Final Act: § 3a EStG (“Sanierungserlass”) becomes law

After all the drama about the tax exemption for so-called “turnaround profits” (“Sanierungsgewinne“,  (see more details here), the legislator – after a positive statement of the EU Commission last summer (cf. here) – is currently implementing the “reorganisation decree in legal form” (“Sanierungserlass in Gesetzesform“) within the framework of the so-called “Annual Tax Act 2018” (now referred to … more

The German economy in October 2018 – southbound

Yep, as predicted in my last monthly report, “(economic) autumn” (cf. here) has finally arrived in Germany. Amid political tensions after Chancellor Merkel announced here demise as leader of Germany’s conservative party, there is mounting evidence that the German economy has peaked somewhere in the previous months. But let’s have a closer look at the details: 

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ESUG evaluation – and now?

Five years after its entry into force in March 2012, the practical relevance of the “Act for the Further Facilitation of the Restructuring of Enterprises” (“Gesetz zur weiteren Erleichterung der Sanierung von Unternehmen“, “ESUG“) has recently been evaluated, as required by the prior enactment. The more than 350-page final report of the team of experts consulted by the Federal Government comes to the conclusion that the insolvency practice has largely positively accepted the changes introduced by the ESUG and that a return to the earlier provisions does not seem to be indicated. However, the report proposes changes on individual issues. So far, so good – and not surprising. But what does this mean for the further development of the desired “turnaround culture” in Germany?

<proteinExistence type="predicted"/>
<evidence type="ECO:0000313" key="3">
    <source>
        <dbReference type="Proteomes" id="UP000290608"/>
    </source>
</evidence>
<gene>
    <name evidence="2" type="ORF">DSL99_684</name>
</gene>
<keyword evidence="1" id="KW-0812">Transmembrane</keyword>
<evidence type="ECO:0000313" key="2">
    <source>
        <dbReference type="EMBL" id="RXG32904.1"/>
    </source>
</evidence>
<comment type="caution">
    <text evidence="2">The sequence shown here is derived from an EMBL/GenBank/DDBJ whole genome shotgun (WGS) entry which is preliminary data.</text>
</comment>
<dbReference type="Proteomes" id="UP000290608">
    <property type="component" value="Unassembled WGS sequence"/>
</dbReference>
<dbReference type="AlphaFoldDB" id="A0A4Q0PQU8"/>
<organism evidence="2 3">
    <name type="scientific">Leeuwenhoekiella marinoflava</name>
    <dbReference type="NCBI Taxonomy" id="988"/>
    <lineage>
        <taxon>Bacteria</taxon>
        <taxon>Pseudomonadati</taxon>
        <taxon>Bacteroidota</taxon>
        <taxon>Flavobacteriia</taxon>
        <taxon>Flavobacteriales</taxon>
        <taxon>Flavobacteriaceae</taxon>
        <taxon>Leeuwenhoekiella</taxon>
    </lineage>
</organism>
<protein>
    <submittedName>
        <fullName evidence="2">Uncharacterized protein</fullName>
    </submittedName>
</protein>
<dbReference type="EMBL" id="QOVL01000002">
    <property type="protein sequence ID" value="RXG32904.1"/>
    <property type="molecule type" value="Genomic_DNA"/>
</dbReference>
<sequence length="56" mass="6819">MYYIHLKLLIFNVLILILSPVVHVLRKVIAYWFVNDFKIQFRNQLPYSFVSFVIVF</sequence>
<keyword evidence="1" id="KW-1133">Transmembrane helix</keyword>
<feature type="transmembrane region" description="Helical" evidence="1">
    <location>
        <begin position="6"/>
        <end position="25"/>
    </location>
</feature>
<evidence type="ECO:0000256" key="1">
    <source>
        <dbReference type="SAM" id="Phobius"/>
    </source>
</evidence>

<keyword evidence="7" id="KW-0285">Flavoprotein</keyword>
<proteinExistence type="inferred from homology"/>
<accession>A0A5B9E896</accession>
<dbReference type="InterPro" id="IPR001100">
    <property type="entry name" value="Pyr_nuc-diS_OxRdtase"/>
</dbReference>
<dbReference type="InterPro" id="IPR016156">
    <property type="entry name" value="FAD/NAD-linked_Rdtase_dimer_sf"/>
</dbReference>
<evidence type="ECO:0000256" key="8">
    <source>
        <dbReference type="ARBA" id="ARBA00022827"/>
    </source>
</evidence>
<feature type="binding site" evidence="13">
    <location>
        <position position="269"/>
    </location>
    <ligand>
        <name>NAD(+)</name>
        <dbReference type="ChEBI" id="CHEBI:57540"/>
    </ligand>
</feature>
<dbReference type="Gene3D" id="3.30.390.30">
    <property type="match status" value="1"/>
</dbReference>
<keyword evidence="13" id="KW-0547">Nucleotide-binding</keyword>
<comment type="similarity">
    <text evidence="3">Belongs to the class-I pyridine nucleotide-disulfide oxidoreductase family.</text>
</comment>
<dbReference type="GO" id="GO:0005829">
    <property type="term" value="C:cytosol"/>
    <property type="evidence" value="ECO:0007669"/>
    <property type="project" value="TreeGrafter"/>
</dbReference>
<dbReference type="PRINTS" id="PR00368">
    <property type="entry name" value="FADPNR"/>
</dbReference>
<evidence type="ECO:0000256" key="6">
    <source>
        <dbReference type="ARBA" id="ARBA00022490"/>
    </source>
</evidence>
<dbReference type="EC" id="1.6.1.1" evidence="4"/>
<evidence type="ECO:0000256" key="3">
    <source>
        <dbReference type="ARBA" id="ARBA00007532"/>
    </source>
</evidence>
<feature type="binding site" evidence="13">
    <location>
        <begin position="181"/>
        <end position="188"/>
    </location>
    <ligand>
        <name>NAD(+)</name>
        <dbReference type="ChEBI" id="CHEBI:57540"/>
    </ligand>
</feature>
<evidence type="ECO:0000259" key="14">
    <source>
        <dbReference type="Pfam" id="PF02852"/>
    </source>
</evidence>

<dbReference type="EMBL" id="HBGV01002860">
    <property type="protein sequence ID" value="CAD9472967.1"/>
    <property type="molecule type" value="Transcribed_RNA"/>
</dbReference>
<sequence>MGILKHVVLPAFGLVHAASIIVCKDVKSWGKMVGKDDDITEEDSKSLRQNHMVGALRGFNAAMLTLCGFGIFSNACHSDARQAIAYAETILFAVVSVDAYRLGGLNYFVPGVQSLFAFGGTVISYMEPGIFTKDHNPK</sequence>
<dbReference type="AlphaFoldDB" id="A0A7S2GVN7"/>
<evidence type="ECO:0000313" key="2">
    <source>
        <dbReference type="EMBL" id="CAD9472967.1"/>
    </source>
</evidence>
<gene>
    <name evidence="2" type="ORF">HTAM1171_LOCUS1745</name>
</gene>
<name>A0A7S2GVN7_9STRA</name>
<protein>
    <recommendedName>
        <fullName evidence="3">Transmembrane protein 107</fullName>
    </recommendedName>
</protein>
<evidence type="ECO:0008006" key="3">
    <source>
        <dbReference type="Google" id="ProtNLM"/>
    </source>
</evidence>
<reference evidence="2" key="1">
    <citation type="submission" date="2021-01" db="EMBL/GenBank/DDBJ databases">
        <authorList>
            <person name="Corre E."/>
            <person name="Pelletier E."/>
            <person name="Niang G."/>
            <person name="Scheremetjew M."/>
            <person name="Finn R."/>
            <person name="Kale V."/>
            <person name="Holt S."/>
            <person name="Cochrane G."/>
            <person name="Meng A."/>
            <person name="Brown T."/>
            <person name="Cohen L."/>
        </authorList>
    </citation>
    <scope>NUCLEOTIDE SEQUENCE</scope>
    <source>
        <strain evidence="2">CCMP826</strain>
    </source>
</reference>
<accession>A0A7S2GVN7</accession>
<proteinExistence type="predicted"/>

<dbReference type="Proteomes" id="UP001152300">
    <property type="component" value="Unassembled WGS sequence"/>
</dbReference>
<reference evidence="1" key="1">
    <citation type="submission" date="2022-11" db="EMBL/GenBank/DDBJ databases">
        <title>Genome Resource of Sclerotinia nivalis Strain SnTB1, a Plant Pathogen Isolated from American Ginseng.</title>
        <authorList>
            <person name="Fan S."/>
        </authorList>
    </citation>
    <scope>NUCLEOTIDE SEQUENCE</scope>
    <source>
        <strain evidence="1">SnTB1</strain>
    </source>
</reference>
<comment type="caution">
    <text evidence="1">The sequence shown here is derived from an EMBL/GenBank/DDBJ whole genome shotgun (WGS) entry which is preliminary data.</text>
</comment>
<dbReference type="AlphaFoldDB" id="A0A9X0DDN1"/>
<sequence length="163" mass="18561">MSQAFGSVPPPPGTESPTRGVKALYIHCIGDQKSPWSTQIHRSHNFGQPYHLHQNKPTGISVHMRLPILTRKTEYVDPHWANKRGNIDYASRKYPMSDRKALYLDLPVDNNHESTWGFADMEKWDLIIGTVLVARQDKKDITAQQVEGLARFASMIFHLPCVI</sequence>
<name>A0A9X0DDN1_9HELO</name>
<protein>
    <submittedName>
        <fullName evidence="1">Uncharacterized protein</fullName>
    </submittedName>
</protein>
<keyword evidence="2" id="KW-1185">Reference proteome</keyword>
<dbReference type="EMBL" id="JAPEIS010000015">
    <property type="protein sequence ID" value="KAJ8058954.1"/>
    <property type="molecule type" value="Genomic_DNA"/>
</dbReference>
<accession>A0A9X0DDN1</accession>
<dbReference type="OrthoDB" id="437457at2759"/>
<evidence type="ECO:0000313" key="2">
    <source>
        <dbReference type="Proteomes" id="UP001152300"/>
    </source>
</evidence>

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The German economy in September 2018 – the start of (economic) autumn?

Well, the German economy is currently doing well, when you look at the figures for exports, unemployment or industrial orders. However, from the perspective of inflation or industrial production it does not look to great. The outlook for the foreseeable future, however, seems to be rather measly, if you agree with our government. Hence, after a not-so-clear August (here), the September might prove to be the start of an economic autumn, as the following figures show:

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Crisis management – when the going gets tough

Recently, the German automotive supplier SAM filed for insolvency (here). In addition to the usual suspects, a “classic” reason for a corporate crisis showed up: a fire in the production (here). Without production there is no turnover and without turnover there is no profit. A company hit by a fire can thus run through the crisis curve at a rapid pace. However, what can an entrepreneur do in such cases of WTSHT?

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BGH on director’s payments reducing the insolvent estate

Today, the popular wisdom “they (only) go after the little guy” seems to apply to a limited extent only, at least in insolvency: Arcandor’s insolvency administrator, for example, holds the ex-management liable (here), as does Neckermann’s (here) and Air Berlin’s (here). However, even if “they” now go after the “big ones”, the perceived “little guys” do not get off scot-free, as the subsequently explained tightening in German jurisprudence on liability risks for managing directors in insolvency makes clear:

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Taxes in turnaround – EU-Commission “supports” § 3a EStG (“Sanierungserlass”)

According to yet unconfirmed press releases, the EU Commission has no objection to the new legislation of the so-called “Sanierungserlass“, now contained in § 3a German Income Tax Code (“Einkommenssteuergesetz” “EStG“), which was declared unconstitutional by the German Federal Tax Court (“Bundesfinanzhof“, “BFH“) last year (see here). Since the ECJ recently also surprisingly declared the so-called “Sanierungsklausel” of § 8c 1a KStG as being legitimate (see here), taxation in business turnarounds will most likely be more relaxed – just in time for the beginning of the next economic crisis (see here).

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Internal Investigations: Jones Day or “the ride on the razor’s edge”

In the legal realm, this summer’s silly season is filled with a heavily discussed decision of the German Constitutional Court (“Bundesverfassungsgericht“, “BVerfG“) regarding the protection of internal corporate documents from seizure by the public prosecutor. In the case underlying the decisions, the Munich public prosecutor had seized various documents relating to Audi’s involvement in the “Diesel-scandal” held in the German offices of the US-based law firm Jones Day.

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